A passion for social justice coupled with love for shows like “The Practice” and “Ally McBeal” guided Stephen Somerville to a career in law. Now that he’s a solicitor at Herbert Smith Freehills, he’s using his skills in advancing social good.
As a member of the global firm’s pro bono practice and co-chair of its IRIS Network in Sydney, Somerville had a busy 2017. He and other lawyers of the firm are part of The Shopfront Youth Legal Centre, which assists disadvantaged and marginalised people with their criminal cases.
Somerville also led the launch of a program that assisted refugee seekers last year, when thousands were imperilled by deadline changes. HSF’s pro bono group has also been active in the “Yes” campaign for marriage equality.
Nonetheless, the lawyer sees a lot more can be done by the legal profession to advance the common good. In this interview, he also reveals his biggest lesson from last year and what he looks forward to the most this year.
What made you choose a career in law?
My passion for social justice and addiction to TV shows such as The Practice and Ally McBeal.
What do you love most about your job?
I really enjoy the variety of work, which is focussed on assisting disadvantaged and marginalised people, and in particular going to court assisting homeless and disadvantaged young people with their criminal cases as part of The Shopfront Youth Legal Centre.
What is going on at the firm? Are there any new programs and initiatives that you’re particularly interested in?
Last year I led the launch of a new asylum-seeker legal clinic in our Sydney office with The Refugee Advice & Casework Service (RACS) to respond to the crisis created by a change in the deadline for thousands of people seeking asylum to apply for protection. We are currently scoping and setting up the next iteration of our involvement with RACS to assist people who have applied for protection in Australia.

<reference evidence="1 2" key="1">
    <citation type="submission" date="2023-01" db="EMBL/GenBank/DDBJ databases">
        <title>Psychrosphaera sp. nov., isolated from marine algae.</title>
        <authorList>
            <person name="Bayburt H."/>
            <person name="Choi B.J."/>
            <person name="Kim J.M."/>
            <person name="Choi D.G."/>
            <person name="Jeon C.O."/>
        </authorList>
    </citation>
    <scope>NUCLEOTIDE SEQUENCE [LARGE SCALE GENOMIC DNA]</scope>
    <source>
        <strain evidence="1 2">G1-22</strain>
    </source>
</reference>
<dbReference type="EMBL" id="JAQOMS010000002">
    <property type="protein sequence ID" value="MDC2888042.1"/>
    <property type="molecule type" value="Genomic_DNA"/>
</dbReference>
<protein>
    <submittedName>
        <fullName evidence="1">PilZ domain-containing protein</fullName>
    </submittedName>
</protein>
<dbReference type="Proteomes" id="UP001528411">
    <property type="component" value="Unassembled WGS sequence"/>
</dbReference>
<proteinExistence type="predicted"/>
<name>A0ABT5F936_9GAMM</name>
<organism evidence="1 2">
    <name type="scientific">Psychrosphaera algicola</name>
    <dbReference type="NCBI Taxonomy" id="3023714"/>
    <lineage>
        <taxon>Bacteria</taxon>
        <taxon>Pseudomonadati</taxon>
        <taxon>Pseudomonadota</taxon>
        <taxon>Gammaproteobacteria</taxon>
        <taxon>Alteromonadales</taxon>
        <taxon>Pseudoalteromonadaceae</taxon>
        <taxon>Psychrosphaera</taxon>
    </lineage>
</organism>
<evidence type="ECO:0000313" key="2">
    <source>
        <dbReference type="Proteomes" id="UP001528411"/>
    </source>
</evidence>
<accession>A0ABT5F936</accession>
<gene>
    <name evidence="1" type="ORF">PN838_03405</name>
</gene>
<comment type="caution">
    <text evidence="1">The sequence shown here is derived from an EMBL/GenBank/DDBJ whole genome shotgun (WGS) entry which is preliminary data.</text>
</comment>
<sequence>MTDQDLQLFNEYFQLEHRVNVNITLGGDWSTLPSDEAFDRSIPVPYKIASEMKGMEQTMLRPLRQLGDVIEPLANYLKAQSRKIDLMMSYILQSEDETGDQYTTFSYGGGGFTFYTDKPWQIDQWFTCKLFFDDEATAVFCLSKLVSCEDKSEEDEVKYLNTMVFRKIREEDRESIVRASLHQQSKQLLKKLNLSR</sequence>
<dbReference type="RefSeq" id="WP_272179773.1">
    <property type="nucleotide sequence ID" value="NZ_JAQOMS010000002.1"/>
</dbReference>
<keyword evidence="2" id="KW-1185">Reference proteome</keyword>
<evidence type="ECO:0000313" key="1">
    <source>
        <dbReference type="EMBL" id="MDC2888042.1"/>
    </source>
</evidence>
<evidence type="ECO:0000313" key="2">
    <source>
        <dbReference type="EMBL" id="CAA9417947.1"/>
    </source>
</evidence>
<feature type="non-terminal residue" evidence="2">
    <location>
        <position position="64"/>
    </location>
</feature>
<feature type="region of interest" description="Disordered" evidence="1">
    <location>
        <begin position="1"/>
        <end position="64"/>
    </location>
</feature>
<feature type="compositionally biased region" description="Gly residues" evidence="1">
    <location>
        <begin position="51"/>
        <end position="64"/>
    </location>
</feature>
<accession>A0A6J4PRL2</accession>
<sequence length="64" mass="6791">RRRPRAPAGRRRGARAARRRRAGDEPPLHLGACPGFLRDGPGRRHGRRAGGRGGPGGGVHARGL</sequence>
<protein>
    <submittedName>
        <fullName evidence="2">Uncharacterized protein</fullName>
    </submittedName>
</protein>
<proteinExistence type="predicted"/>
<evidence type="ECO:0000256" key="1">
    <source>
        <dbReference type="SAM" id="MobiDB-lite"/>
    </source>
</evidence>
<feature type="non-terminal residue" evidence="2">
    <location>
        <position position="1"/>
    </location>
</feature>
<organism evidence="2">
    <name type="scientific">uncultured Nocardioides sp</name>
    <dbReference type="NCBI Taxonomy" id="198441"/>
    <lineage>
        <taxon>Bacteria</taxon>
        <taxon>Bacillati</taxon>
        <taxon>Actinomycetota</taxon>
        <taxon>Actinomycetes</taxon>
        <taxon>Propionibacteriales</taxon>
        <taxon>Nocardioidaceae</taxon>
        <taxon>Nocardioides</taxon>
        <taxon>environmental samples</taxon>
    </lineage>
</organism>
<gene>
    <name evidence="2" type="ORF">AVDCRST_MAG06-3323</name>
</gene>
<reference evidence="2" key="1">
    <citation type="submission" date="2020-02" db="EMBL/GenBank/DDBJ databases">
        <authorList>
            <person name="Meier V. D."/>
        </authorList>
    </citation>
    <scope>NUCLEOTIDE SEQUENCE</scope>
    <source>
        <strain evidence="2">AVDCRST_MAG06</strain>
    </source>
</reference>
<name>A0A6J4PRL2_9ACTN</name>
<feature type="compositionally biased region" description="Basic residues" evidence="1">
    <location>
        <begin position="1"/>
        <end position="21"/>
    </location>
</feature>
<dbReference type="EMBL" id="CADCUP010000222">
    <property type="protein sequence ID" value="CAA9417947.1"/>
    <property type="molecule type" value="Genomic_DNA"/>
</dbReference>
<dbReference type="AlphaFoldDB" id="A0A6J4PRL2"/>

What has been your proudest accomplishment in 2017?
Through my roles as pro bono solicitor and co-chair of the IRIS Network in Sydney, I helped facilitate the firm’s pro bono legal support and advocacy for organisations involved in the “Yes” campaign for marriage equality.
What should the profession and law firms focus more on?
The importance of the legal profession using our valuable skills through pro bono legal work to give back to the community.
What’s the biggest lesson you learned in the past year and what advice can you give to fellow lawyers about it?
Focus on integrity and honesty in your professional life and stay positive.
What are the challenges you expect in your practice, and in the business of law in general, going forward? What challenges are particularly pressing in the country’s legal industry?
The community legal sector remains under uncertain funding pressures in the future. We will need to work innovatively with our colleagues on diversifying funding and communicating on the impact of their work.
What are you looking forward to the most in the coming year?
Working more closely with my colleagues in our London office as part of the global pro bono practice at HSF. On a personal note, marriage equality, going to Eurovision in Lisbon, Portugal with friends, and completing The Camino de Santiago walk in Spain with my mum.
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